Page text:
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Courageous Children to be Honored at Cleveland Clinic Children's Hospital HeartThrob Ball

Annual event features Kool & the Gang; supports Cleveland Clinic Children’s Hospital Lerner School for Autism

March 1, 2012

Each year, Cleveland Clinic Children’s Hospital hosts the HeartThrob Ball to honor three pediatric patients who have demonstrated great character in overcoming a challenging obstacle in life.

The presentation of the Courage Awards at the 22nd Annual HeartThrob Ball will be Friday, May 4 at the Cleveland Public Auditorium, and will feature special guests Chairman Umberto Fedeli, musical group Kool & the Gang and Fox 8’s Stefani Schaefer as emcee.

At last year's HeartThrob Ball, donors raised $100,000 for a pediatric cancer playroom at Cleveland Clinic’s main campus. This year, proceeds will help build a room for the preschool program at the Lerner School for Autism. Donations can also be made online.

This year’s Courage Award recipients include:

Jose Dybzinski, 15, of Cleveland—Facing a slew of complex health problems, Jose was in and out of the Cleveland Clinic’s Children’s Hospital for a year. In 2012, he was diagnosed with chronic kidney disease, developmental delays, leukemia, renal failure and chronic pancreatic cysts. He suffered adverse reactions to treatments, resulting in the need for dialysis three times a week.

Despite his medical issues, Jose is a consummate optimist. He greets every day with a smile, seeking the positive in every situation and cherishing each encounter he has with others. When he was restricted to his patient room because of an infection, he refused to let boredom consume his day, strapping on a pedometer and walking laps around his room. His positivity is infectious and his confidence admired by all he meets.

Gabrielle (Gabe) Boylan, 18, of Hudson—Gabe’s kind and happy demeanor despite a difficult childhood is nothing short of amazing. Adopted from Russia when she was 10 months old, she suffered through surgery to correct a club foot and to remove a tumor from her left eye. At the age of three, she was diagnosed with autism and mental retardation. As she grew, Gabe struggled with kidney stones, kidney infections, diabetes and a number of orthopedic surgeries.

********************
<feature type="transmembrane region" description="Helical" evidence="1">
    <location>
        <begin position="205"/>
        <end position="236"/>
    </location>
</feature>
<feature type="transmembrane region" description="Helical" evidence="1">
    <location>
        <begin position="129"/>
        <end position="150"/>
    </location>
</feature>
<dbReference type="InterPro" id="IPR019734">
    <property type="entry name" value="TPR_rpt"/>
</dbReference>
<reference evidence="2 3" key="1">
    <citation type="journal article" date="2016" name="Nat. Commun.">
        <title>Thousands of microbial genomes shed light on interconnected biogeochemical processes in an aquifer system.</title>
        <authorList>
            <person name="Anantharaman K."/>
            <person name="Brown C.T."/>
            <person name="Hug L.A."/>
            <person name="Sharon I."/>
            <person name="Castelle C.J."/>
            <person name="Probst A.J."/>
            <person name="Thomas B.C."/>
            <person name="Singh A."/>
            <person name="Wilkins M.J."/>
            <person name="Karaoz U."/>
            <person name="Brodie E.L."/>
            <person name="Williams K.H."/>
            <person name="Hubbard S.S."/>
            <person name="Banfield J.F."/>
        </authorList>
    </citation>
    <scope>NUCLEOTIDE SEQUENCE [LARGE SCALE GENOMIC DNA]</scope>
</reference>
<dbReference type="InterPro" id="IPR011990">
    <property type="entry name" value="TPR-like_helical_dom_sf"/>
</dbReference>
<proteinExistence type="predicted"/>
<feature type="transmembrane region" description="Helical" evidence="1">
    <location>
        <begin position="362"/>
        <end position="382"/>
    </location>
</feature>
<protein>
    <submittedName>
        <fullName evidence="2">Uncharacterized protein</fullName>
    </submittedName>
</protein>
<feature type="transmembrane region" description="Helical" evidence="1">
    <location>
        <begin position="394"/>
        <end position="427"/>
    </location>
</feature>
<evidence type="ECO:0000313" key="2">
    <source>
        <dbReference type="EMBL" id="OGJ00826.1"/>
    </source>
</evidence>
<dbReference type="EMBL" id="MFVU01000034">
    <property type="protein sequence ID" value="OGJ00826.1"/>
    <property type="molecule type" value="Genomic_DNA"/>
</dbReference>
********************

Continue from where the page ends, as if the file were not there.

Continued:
At 12, Gabe was hospitalized and enrolled in the Lerner School for Autism. Although her ascent into adulthood has been challenging, Gabe’s joyful personality shines through. A social young lady, she has an incredible ability to recall minute details about everyone she meets. When reconnecting with someone, Gabe gives genuine compliments, noticing changes such as a hair cut or new eyewear. Reflecting the passion and dignity embodied in the Lerner School, Gabe has been recognized as the school ambassador.

Jaime Bradford, 17, of Strongsville—Jaime has endured a great deal in her young life. Adopted from Russia as an infant, Jaime had her heart repaired at the age of three. Fourteen years later, Jaime came to Cleveland Clinic Children’s Hospital in critical condition. In need of a heart and double lung transplant, Jaime was placed on emergency ECMO and life support within 72 hours of admission. Miraculously, Jaime received the organs she so urgently needed. Jaime has been recognized by her doctors as a strong individual and is recovering well from her surgeries.

About Cleveland Clinic Children’s Hospital
Cleveland Clinic Children’s Hospital is a hospital-within-a-hospital for the Cleveland Clinic health system and offers full medical, surgical and rehabilitative care for infants, children and adolescents. Children’s Hospital supports 126 acute care beds at Cleveland Clinic's main campus and 284 pediatric beds system wide; in addition, pediatric services are available at 10 family health centers in Northeast Ohio. A staff of 300 full-time pediatricians and sub-specialists see more than 500,000 pediatric visits each year and provide hospital care for an average of 218 children per day. Cleveland Clinic is a non-profit, multi-specialty academic medical center integrating clinical care, research and education. It was founded in 1921 by four physicians with a vision of providing outstanding patient care based upon the principles of cooperation, compassion and innovation.